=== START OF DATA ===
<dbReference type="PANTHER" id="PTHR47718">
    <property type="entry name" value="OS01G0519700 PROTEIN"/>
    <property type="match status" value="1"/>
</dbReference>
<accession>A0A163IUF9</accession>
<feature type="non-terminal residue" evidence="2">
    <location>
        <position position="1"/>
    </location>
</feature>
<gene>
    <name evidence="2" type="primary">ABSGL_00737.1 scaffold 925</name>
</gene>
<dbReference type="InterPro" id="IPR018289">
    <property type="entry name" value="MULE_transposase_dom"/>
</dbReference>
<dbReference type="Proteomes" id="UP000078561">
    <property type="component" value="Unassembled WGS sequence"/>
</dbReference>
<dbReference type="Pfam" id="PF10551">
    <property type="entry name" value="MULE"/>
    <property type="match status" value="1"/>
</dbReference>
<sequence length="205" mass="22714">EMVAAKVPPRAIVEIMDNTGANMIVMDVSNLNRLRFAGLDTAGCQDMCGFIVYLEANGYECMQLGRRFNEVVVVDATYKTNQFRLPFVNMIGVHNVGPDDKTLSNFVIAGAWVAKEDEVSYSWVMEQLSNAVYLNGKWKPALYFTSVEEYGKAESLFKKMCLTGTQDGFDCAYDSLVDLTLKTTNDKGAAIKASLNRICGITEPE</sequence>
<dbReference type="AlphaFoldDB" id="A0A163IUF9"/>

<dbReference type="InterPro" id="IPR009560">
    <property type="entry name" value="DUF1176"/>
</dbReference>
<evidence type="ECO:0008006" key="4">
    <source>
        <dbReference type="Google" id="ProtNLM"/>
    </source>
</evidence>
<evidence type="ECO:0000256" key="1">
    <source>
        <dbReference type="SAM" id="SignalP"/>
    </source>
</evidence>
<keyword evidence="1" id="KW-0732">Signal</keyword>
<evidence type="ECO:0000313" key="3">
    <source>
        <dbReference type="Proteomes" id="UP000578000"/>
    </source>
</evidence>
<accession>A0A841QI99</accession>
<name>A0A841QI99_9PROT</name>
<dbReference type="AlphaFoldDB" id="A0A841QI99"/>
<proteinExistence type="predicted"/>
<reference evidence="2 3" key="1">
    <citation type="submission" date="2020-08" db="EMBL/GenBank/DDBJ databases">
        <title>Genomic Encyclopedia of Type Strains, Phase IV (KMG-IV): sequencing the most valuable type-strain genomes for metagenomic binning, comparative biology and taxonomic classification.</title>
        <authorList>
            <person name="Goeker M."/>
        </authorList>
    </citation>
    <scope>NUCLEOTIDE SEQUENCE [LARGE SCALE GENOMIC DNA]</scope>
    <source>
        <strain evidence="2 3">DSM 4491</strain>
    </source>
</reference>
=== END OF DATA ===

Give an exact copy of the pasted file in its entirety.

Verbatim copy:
<dbReference type="PANTHER" id="PTHR47718">
    <property type="entry name" value="OS01G0519700 PROTEIN"/>
    <property type="match status" value="1"/>
</dbReference>
<accession>A0A163IUF9</accession>
<feature type="non-terminal residue" evidence="2">
    <location>
        <position position="1"/>
    </location>
</feature>
<gene>
    <name evidence="2" type="primary">ABSGL_00737.1 scaffold 925</name>
</gene>
<dbReference type="InterPro" id="IPR018289">
    <property type="entry name" value="MULE_transposase_dom"/>
</dbReference>
<dbReference type="Proteomes" id="UP000078561">
    <property type="component" value="Unassembled WGS sequence"/>
</dbReference>
<dbReference type="Pfam" id="PF10551">
    <property type="entry name" value="MULE"/>
    <property type="match status" value="1"/>
</dbReference>
<sequence length="205" mass="22714">EMVAAKVPPRAIVEIMDNTGANMIVMDVSNLNRLRFAGLDTAGCQDMCGFIVYLEANGYECMQLGRRFNEVVVVDATYKTNQFRLPFVNMIGVHNVGPDDKTLSNFVIAGAWVAKEDEVSYSWVMEQLSNAVYLNGKWKPALYFTSVEEYGKAESLFKKMCLTGTQDGFDCAYDSLVDLTLKTTNDKGAAIKASLNRICGITEPE</sequence>
<dbReference type="AlphaFoldDB" id="A0A163IUF9"/>

<dbReference type="InterPro" id="IPR009560">
    <property type="entry name" value="DUF1176"/>
</dbReference>
<evidence type="ECO:0008006" key="4">
    <source>
        <dbReference type="Google" id="ProtNLM"/>
    </source>
</evidence>
<evidence type="ECO:0000256" key="1">
    <source>
        <dbReference type="SAM" id="SignalP"/>
    </source>
</evidence>
<keyword evidence="1" id="KW-0732">Signal</keyword>
<evidence type="ECO:0000313" key="3">
    <source>
        <dbReference type="Proteomes" id="UP000578000"/>
    </source>
</evidence>
<accession>A0A841QI99</accession>
<name>A0A841QI99_9PROT</name>
<dbReference type="AlphaFoldDB" id="A0A841QI99"/>
<proteinExistence type="predicted"/>
<reference evidence="2 3" key="1">
    <citation type="submission" date="2020-08" db="EMBL/GenBank/DDBJ databases">
        <title>Genomic Encyclopedia of Type Strains, Phase IV (KMG-IV): sequencing the most valuable type-strain genomes for metagenomic binning, comparative biology and taxonomic classification.</title>
        <authorList>
            <person name="Goeker M."/>
        </authorList>
    </citation>
    <scope>NUCLEOTIDE SEQUENCE [LARGE SCALE GENOMIC DNA]</scope>
    <source>
        <strain evidence="2 3">DSM 4491</strain>
    </source>
</reference>